Transcatheter aortic valve implantation (TAVI)
TAVI is a non – surgical replacement of aortic valve. Aortic valve is one of the four main valves in your heart. As patient grows older there is deposition of calcium upon the aortic valve with restriction of opening. This makes the heart to work harder for pumping blood out through a markedly narrowed orifice.
The usual presentation of patient is breathlessness on exertion, anginal chest pain, fatigue and giddiness or loss of consciousness.
Traditionally valve replacement is done surgically and requires open heart procedure. However there are patients who have numerous comorbidities and are not ideal for surgery owing to high risk. TAVI is performed after a detailed Heart team discussion involving cardiologist, cardio-thoracic surgeon, anaesthetist and physician. The team decides the most ideal treatment option i.e surgery or TAVI which is individualized for each patient depending upon their clinical condition. Procedure is done after obtaining informed consent of patient and relatives.
Mostly TAVI is performed under local anaesthesia with conscious sedation, without need for general anaesthesia. Post procedure patient is shifted to ICU for monitoring under close observation. Once the medical team is satisfied patient is shifted out to ward the very next day and remains in hospital for further 2 to 3 days before going home.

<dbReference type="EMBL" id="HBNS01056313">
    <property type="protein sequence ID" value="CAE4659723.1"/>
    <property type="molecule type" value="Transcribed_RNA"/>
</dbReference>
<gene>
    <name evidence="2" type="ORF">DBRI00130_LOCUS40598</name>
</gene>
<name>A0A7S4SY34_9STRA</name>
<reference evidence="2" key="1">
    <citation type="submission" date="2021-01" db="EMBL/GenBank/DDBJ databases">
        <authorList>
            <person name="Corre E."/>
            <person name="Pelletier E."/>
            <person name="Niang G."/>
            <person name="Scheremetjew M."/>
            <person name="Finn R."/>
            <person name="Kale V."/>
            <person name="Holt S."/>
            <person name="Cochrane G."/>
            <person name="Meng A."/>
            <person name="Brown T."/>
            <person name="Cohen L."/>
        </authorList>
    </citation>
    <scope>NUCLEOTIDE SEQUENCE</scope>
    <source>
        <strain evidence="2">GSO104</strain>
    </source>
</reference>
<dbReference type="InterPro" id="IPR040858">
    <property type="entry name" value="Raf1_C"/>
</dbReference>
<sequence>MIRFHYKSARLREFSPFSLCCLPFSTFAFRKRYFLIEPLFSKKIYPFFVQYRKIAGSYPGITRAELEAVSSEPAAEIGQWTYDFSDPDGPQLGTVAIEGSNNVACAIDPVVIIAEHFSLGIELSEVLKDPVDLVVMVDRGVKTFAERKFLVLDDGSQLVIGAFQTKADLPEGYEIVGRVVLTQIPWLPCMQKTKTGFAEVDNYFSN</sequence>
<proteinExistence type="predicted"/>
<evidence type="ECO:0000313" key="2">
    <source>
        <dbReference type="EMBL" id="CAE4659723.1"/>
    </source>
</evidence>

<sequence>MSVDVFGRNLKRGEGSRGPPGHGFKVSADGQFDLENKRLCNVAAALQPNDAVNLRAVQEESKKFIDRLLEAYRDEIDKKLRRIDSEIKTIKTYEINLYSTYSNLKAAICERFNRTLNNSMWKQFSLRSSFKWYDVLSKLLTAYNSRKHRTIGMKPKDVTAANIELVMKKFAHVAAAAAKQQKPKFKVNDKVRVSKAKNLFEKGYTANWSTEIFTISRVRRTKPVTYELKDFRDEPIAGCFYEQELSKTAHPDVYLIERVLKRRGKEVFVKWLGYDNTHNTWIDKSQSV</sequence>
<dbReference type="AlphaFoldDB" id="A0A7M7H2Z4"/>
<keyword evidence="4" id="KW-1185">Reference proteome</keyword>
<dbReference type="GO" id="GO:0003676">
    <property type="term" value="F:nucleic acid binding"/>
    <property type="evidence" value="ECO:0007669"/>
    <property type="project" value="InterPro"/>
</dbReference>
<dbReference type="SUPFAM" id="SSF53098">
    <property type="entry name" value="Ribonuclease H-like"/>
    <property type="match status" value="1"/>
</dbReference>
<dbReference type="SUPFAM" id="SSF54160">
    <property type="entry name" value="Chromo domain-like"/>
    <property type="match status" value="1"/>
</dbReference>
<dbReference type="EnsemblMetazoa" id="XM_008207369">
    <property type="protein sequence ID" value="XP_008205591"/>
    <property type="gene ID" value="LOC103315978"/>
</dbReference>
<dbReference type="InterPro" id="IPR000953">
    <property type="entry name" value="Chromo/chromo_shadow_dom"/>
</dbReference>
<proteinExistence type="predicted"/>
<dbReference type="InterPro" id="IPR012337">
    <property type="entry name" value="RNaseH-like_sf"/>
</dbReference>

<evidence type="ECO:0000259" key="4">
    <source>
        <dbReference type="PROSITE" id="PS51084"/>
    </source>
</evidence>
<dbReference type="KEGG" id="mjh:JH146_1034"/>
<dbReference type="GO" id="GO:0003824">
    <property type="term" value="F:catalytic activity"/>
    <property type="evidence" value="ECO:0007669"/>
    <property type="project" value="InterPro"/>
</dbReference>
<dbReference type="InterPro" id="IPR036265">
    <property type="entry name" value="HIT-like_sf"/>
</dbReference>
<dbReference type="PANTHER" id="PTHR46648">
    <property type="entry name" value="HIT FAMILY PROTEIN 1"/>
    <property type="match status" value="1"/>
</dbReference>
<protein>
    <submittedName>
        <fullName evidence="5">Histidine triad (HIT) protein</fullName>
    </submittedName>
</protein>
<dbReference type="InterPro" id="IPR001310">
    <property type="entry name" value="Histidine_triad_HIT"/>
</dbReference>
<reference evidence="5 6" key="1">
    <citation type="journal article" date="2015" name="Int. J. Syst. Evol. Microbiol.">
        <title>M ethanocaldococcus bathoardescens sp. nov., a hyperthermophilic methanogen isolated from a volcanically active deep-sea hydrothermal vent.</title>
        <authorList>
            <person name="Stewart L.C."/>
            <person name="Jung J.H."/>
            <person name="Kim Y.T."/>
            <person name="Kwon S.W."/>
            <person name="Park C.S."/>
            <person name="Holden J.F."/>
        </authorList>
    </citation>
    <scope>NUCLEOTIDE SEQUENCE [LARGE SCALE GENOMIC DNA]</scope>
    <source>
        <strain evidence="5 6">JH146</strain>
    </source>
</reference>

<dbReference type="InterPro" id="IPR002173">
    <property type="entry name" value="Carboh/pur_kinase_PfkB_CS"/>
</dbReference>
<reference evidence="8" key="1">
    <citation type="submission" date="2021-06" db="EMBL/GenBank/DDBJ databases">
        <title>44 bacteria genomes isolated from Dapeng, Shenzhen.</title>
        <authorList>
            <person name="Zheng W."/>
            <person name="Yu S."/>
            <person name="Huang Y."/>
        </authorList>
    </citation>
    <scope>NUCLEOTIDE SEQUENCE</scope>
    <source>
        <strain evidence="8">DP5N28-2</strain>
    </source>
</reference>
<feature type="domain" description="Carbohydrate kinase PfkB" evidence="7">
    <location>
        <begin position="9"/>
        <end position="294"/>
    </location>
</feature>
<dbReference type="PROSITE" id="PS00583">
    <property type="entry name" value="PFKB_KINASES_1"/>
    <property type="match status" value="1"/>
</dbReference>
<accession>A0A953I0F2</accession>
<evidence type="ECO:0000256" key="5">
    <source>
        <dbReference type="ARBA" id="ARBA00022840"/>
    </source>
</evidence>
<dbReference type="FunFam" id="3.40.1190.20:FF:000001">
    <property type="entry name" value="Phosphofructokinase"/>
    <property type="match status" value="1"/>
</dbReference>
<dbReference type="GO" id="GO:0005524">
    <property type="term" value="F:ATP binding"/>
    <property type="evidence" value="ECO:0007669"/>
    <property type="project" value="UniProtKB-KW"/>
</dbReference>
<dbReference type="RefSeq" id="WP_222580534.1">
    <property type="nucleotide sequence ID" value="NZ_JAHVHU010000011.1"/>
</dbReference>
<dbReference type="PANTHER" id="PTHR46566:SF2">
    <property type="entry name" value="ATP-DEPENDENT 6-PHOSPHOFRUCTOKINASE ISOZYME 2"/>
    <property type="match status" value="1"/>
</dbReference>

TAVI is a minimally invasive procedure which is performed through the groin approach with small incisions without requirement to open the chest wall. The area around the groin is numbed with a local anaesthetic. A balloon catheter is advanced up the artery from leg and placed across the diseased aortic valve and gently inflated to open it. Thereafter a new valve using a metal mesh tube which keeps valve in place is inserted. The new valve expands either by itself or with aid of balloon. This new valve is positioned and pushes aside the damaged aortic valve. After deployment the balloon is deflated and removed.
The risks involved with TAVI are bleeding or vessel injury, abnormal heart rhythm requiring pacemakers, damage to coronary artery needing stent placement, aortic valve leakage, stroke, kidney failure and rarely death.
Patient is given detailed instruction at the time of discharge for recovery and return to normal active life.